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Riled Readers Sound Off About Music, Racism… Today's Blend: Tasty Mofongo And Magic Talk

Riled Readers Sound Off About Music, Racism

Mike Thomas, Sentinel Columnist

8 February 2005
Copyright © 2005 Orlando Sentinel. All rights reserved.

My column last week on Clear Channel switching oldies station 100.3 FM to a salsa format hit a nerve. Good.

Now, it's your turn . . .

Dear Mike: I am a Puerto Rican high-school student. Your article was very disturbing to my friends and me.

I have never been to a place with so much racism. Students always say disrespectful things about us. For example, "Go back to where you came from" or, "This is America. Speak English." These things hurt.

How would you like it if a "Latino" wrote about you: "White people are a bunch of stupid, racist rednecks"?

This is a free country, and you are going to have to realize that. With this e-mail, I mean no disrespect. But as a fellow American, I do have a right to express how I feel.


Dear Anonymous: And you express it well. Some white people are stupid, racist rednecks. But some are simply overwhelmed, as would people of any community be in the midst of such a cultural overhaul. I try to inform, entertain and provoke. And so I opted away from the standard blahblahblah analysis of the radio change and instead personalized it. This was done tongue-in-cheek, but also to point out the reality of our clash. We can worry about saying all the right things or pull our heads out of the political-correctness quicksand and deal with it. As for the kids who taunt you, someday they'll probably work for you.

Dear Mike: What an insult to the children of the "Greatest Generation." Take my Social Security, but give me back my Beatles! From this day forward, Feb. 2, 2005, will be for me the day the music died.

Debbie Foshee

Dear Miguel/Mike: I feel for you, mi amigo. We should come to this country to blend in, to add to its cultural diversity, not to take over. My fellow Latinos need to learn the language. We need to be proud AMERICANS. Unfortunately, corporate America sees we are winning the population race, so they cater to us. "El gran dollar es el Rey!" Oops. Sorry, white dude. This translates to, "The mighty dollar is king."

We should all work together to be AMERICANS -- regardless of color/religion/creed.

Julio Lima

Dear Mike: You are hysterically funny. But as a "Boricua" (that's slang for Puerto Rican), I'm sorry that you lost your "oldies." Please don't be offended; we just love sharing our culture. By the way, I love Santana!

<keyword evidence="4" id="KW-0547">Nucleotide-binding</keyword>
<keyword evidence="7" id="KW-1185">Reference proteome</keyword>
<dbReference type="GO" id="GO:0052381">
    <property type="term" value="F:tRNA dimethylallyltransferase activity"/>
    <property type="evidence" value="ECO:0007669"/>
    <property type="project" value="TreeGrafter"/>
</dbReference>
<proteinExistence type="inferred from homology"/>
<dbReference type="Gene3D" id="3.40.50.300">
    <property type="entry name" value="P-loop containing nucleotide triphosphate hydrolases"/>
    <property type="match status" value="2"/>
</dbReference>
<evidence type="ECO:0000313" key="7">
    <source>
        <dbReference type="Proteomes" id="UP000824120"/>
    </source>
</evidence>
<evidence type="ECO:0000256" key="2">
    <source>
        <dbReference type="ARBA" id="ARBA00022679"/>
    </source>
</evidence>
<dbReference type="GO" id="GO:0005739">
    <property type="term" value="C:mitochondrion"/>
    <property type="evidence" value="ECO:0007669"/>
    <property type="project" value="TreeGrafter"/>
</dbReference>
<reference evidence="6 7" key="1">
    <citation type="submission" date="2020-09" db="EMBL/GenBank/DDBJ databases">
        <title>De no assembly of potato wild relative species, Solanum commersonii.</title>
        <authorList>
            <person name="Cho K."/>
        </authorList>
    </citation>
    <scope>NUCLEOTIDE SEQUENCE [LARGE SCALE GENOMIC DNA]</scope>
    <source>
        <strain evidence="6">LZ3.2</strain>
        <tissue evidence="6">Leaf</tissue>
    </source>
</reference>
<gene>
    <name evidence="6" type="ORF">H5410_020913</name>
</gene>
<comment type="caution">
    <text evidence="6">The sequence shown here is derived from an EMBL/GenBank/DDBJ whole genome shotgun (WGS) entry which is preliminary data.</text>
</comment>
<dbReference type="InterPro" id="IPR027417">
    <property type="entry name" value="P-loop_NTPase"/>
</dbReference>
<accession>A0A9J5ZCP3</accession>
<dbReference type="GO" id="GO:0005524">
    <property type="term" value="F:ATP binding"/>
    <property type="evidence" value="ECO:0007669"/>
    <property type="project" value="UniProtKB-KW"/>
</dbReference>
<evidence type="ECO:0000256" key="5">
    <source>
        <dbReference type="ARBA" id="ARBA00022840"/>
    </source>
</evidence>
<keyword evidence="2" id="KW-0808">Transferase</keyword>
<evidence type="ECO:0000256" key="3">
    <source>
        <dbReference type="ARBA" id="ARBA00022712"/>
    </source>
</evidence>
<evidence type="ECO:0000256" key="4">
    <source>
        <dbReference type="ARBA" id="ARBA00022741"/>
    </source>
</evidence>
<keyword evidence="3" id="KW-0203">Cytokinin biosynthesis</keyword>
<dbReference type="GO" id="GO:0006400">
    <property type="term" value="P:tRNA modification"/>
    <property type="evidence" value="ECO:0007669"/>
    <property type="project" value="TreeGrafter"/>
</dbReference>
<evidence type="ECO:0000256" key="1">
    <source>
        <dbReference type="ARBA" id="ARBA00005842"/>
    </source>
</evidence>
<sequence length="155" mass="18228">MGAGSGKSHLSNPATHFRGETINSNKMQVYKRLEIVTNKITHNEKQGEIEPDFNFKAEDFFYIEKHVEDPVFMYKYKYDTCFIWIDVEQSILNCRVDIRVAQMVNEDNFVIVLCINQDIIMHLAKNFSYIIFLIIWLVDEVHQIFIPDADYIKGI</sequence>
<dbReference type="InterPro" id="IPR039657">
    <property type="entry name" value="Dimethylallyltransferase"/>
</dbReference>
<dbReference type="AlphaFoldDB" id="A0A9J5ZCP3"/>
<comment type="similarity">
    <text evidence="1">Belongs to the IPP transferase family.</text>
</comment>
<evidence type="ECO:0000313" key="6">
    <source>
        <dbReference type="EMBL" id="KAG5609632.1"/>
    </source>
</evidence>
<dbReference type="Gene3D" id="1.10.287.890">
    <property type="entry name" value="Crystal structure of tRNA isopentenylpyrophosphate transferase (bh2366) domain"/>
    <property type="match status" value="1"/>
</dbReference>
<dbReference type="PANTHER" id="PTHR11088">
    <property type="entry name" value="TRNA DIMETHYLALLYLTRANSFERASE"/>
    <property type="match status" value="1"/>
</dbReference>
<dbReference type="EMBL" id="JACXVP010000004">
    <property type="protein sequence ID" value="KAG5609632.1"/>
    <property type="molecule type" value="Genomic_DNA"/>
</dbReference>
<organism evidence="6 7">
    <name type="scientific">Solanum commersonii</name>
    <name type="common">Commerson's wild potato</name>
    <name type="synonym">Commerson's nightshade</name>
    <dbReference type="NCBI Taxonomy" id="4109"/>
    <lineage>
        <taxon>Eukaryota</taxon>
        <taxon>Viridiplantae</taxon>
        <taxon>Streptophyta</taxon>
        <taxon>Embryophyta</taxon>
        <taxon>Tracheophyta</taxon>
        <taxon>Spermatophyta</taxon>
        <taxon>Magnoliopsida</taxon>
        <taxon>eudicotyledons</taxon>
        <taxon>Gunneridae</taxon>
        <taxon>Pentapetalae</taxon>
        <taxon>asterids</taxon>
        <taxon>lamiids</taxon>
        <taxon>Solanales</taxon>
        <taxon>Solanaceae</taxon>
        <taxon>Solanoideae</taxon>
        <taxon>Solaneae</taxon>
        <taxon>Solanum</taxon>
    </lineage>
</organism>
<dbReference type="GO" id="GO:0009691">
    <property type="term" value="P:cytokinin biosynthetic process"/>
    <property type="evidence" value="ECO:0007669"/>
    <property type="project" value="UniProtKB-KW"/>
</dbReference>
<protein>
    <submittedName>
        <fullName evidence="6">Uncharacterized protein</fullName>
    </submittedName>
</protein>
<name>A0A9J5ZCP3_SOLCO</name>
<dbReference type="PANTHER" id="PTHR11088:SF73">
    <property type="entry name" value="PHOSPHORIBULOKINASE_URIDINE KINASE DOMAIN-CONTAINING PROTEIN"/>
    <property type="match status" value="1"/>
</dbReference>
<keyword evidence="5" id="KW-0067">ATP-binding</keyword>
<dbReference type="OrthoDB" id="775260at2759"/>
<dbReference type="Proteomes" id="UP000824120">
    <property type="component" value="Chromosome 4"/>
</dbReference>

Brenda Antonmarchi

Dear Mike: I do like plantains, but I will be missing my oldies, so please sign me up when you get ready to take back our station.

Ernesto Gonzalez-Chavez

Dear Mike: My wife is Colombian. She listened to that new station for two songs before switching it off. She says it is just another stereotype that all Hispanic music has to sound like a 33 record played at 45 rpm. These stations don't realize that Hispanics moving here have real money and education. My wife holds three master's degrees and is a bank vice president.

It is sad to see our children already losing their Spanish. Tell people not to worry; with our public schools, the Latino children will barely be able to speak any language in 10 years.

Bill Giedraitis

Today's Blend: Tasty Mofongo And Magic Talk


18 February 2005
Copyright © 2005 Orlando Sentinel. All rights reserved.

My column about the changeover of 100.3 FM from an oldies format to salsa sure gave Hispanic talk radio something to talk about.

Let's just say my sense of humor did not cross the cultural divide with many readers. But people like me who dish it out can't complain about having to take it. And one station was nice enough to dish out some mofongo in response to my joke about "green bananas." It came in a Styrofoam container and was yummy.

Mofongo is a tasty concoction made from mashed plantains.

I also got a big bag of plátanos from other listeners. Usually, I let them turn black and fry them. But with so many, I want to try mofongo. I have mastered Indian vindaloo, Ethiopian groundnut stew and Cuban black beans.

How hard can mofongo be? Anyone have a good mofongo recipe?

Isn't it interesting that food often is the first bridge people cross when entering new cultures? The problem is that too many of them eat it and then scurry back home. We should all learn to stay awhile.

The rest of this regularly scheduled column will now be interrupted because people want to talk about the Orlando Magic.

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